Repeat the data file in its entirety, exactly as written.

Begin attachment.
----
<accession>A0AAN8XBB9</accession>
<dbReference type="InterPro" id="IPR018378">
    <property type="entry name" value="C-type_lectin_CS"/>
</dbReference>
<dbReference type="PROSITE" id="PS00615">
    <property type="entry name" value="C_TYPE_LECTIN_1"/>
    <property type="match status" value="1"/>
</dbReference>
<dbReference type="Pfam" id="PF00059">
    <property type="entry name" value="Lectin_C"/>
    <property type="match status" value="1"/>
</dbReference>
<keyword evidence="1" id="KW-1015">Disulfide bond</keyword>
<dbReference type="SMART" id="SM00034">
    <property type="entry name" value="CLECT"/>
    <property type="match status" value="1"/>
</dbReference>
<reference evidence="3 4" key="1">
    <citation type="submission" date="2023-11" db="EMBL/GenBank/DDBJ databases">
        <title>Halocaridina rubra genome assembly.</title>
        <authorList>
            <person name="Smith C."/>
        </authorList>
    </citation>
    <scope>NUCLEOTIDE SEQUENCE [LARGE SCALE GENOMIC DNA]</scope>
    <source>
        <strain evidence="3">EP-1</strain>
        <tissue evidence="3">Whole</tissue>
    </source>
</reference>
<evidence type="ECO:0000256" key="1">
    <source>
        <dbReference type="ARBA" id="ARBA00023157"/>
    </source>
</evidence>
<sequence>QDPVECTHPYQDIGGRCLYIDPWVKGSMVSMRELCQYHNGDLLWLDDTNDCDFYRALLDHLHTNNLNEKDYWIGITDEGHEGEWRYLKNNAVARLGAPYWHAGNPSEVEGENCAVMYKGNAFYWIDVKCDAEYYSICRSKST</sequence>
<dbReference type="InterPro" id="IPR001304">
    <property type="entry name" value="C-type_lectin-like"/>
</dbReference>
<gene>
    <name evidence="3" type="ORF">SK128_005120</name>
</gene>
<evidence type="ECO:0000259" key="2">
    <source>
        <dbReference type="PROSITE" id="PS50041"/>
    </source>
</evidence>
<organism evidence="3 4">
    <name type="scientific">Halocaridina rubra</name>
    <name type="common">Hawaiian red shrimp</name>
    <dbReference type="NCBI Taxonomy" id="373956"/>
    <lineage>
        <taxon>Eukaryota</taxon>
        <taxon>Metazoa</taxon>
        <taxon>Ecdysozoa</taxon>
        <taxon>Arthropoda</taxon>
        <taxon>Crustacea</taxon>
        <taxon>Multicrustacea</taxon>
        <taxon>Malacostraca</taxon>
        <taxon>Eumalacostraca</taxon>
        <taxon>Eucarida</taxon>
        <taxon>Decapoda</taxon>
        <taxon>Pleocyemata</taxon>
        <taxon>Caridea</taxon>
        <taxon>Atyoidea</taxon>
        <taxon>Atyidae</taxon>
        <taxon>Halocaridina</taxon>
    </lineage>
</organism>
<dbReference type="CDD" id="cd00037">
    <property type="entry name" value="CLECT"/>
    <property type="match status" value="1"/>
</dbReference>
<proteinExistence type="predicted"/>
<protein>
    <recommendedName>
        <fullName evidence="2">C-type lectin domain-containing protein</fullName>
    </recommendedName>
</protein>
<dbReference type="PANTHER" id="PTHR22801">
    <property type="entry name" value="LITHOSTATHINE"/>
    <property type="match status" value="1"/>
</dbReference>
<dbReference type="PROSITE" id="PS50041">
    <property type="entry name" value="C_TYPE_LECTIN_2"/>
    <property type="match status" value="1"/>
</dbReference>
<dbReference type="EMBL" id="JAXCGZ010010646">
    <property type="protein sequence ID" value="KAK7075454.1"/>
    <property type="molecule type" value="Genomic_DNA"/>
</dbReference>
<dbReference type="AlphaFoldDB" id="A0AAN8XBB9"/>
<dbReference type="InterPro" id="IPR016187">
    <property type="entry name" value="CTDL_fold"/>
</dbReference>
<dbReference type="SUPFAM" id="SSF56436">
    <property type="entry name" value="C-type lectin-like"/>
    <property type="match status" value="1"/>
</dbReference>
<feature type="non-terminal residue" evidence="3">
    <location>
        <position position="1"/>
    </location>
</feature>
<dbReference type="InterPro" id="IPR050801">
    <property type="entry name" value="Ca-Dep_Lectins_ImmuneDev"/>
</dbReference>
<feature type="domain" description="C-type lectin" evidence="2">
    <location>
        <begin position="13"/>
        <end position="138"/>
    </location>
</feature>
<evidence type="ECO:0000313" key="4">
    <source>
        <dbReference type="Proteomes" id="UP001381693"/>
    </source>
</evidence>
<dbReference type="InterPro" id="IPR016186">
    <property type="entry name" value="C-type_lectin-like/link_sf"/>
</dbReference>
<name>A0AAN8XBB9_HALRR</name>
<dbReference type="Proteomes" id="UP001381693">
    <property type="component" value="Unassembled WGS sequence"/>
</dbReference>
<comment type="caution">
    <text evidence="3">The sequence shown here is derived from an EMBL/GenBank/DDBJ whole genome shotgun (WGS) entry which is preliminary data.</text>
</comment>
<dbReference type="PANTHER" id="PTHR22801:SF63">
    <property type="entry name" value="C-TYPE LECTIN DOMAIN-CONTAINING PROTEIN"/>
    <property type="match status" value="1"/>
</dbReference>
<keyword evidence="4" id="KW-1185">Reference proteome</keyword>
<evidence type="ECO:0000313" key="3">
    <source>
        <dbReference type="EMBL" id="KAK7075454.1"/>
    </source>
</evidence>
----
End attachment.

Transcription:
<accession>A0AAN8XBB9</accession>
<dbReference type="InterPro" id="IPR018378">
    <property type="entry name" value="C-type_lectin_CS"/>
</dbReference>
<dbReference type="PROSITE" id="PS00615">
    <property type="entry name" value="C_TYPE_LECTIN_1"/>
    <property type="match status" value="1"/>
</dbReference>
<dbReference type="Pfam" id="PF00059">
    <property type="entry name" value="Lectin_C"/>
    <property type="match status" value="1"/>
</dbReference>
<keyword evidence="1" id="KW-1015">Disulfide bond</keyword>
<dbReference type="SMART" id="SM00034">
    <property type="entry name" value="CLECT"/>
    <property type="match status" value="1"/>
</dbReference>
<reference evidence="3 4" key="1">
    <citation type="submission" date="2023-11" db="EMBL/GenBank/DDBJ databases">
        <title>Halocaridina rubra genome assembly.</title>
        <authorList>
            <person name="Smith C."/>
        </authorList>
    </citation>
    <scope>NUCLEOTIDE SEQUENCE [LARGE SCALE GENOMIC DNA]</scope>
    <source>
        <strain evidence="3">EP-1</strain>
        <tissue evidence="3">Whole</tissue>
    </source>
</reference>
<evidence type="ECO:0000256" key="1">
    <source>
        <dbReference type="ARBA" id="ARBA00023157"/>
    </source>
</evidence>
<sequence>QDPVECTHPYQDIGGRCLYIDPWVKGSMVSMRELCQYHNGDLLWLDDTNDCDFYRALLDHLHTNNLNEKDYWIGITDEGHEGEWRYLKNNAVARLGAPYWHAGNPSEVEGENCAVMYKGNAFYWIDVKCDAEYYSICRSKST</sequence>
<dbReference type="InterPro" id="IPR001304">
    <property type="entry name" value="C-type_lectin-like"/>
</dbReference>
<gene>
    <name evidence="3" type="ORF">SK128_005120</name>
</gene>
<evidence type="ECO:0000259" key="2">
    <source>
        <dbReference type="PROSITE" id="PS50041"/>
    </source>
</evidence>
<organism evidence="3 4">
    <name type="scientific">Halocaridina rubra</name>
    <name type="common">Hawaiian red shrimp</name>
    <dbReference type="NCBI Taxonomy" id="373956"/>
    <lineage>
        <taxon>Eukaryota</taxon>
        <taxon>Metazoa</taxon>
        <taxon>Ecdysozoa</taxon>
        <taxon>Arthropoda</taxon>
        <taxon>Crustacea</taxon>
        <taxon>Multicrustacea</taxon>
        <taxon>Malacostraca</taxon>
        <taxon>Eumalacostraca</taxon>
        <taxon>Eucarida</taxon>
        <taxon>Decapoda</taxon>
        <taxon>Pleocyemata</taxon>
        <taxon>Caridea</taxon>
        <taxon>Atyoidea</taxon>
        <taxon>Atyidae</taxon>
        <taxon>Halocaridina</taxon>
    </lineage>
</organism>
<dbReference type="CDD" id="cd00037">
    <property type="entry name" value="CLECT"/>
    <property type="match status" value="1"/>
</dbReference>
<proteinExistence type="predicted"/>
<protein>
    <recommendedName>
        <fullName evidence="2">C-type lectin domain-containing protein</fullName>
    </recommendedName>
</protein>
<dbReference type="PANTHER" id="PTHR22801">
    <property type="entry name" value="LITHOSTATHINE"/>
    <property type="match status" value="1"/>
</dbReference>
<dbReference type="PROSITE" id="PS50041">
    <property type="entry name" value="C_TYPE_LECTIN_2"/>
    <property type="match status" value="1"/>
</dbReference>
<dbReference type="EMBL" id="JAXCGZ010010646">
    <property type="protein sequence ID" value="KAK7075454.1"/>
    <property type="molecule type" value="Genomic_DNA"/>
</dbReference>
<dbReference type="AlphaFoldDB" id="A0AAN8XBB9"/>
<dbReference type="InterPro" id="IPR016187">
    <property type="entry name" value="CTDL_fold"/>
</dbReference>
<dbReference type="SUPFAM" id="SSF56436">
    <property type="entry name" value="C-type lectin-like"/>
    <property type="match status" value="1"/>
</dbReference>
<feature type="non-terminal residue" evidence="3">
    <location>
        <position position="1"/>
    </location>
</feature>
<dbReference type="InterPro" id="IPR050801">
    <property type="entry name" value="Ca-Dep_Lectins_ImmuneDev"/>
</dbReference>
<feature type="domain" description="C-type lectin" evidence="2">
    <location>
        <begin position="13"/>
        <end position="138"/>
    </location>
</feature>
<evidence type="ECO:0000313" key="4">
    <source>
        <dbReference type="Proteomes" id="UP001381693"/>
    </source>
</evidence>
<dbReference type="InterPro" id="IPR016186">
    <property type="entry name" value="C-type_lectin-like/link_sf"/>
</dbReference>
<name>A0AAN8XBB9_HALRR</name>
<dbReference type="Proteomes" id="UP001381693">
    <property type="component" value="Unassembled WGS sequence"/>
</dbReference>
<comment type="caution">
    <text evidence="3">The sequence shown here is derived from an EMBL/GenBank/DDBJ whole genome shotgun (WGS) entry which is preliminary data.</text>
</comment>
<dbReference type="PANTHER" id="PTHR22801:SF63">
    <property type="entry name" value="C-TYPE LECTIN DOMAIN-CONTAINING PROTEIN"/>
    <property type="match status" value="1"/>
</dbReference>
<keyword evidence="4" id="KW-1185">Reference proteome</keyword>
<evidence type="ECO:0000313" key="3">
    <source>
        <dbReference type="EMBL" id="KAK7075454.1"/>
    </source>
</evidence>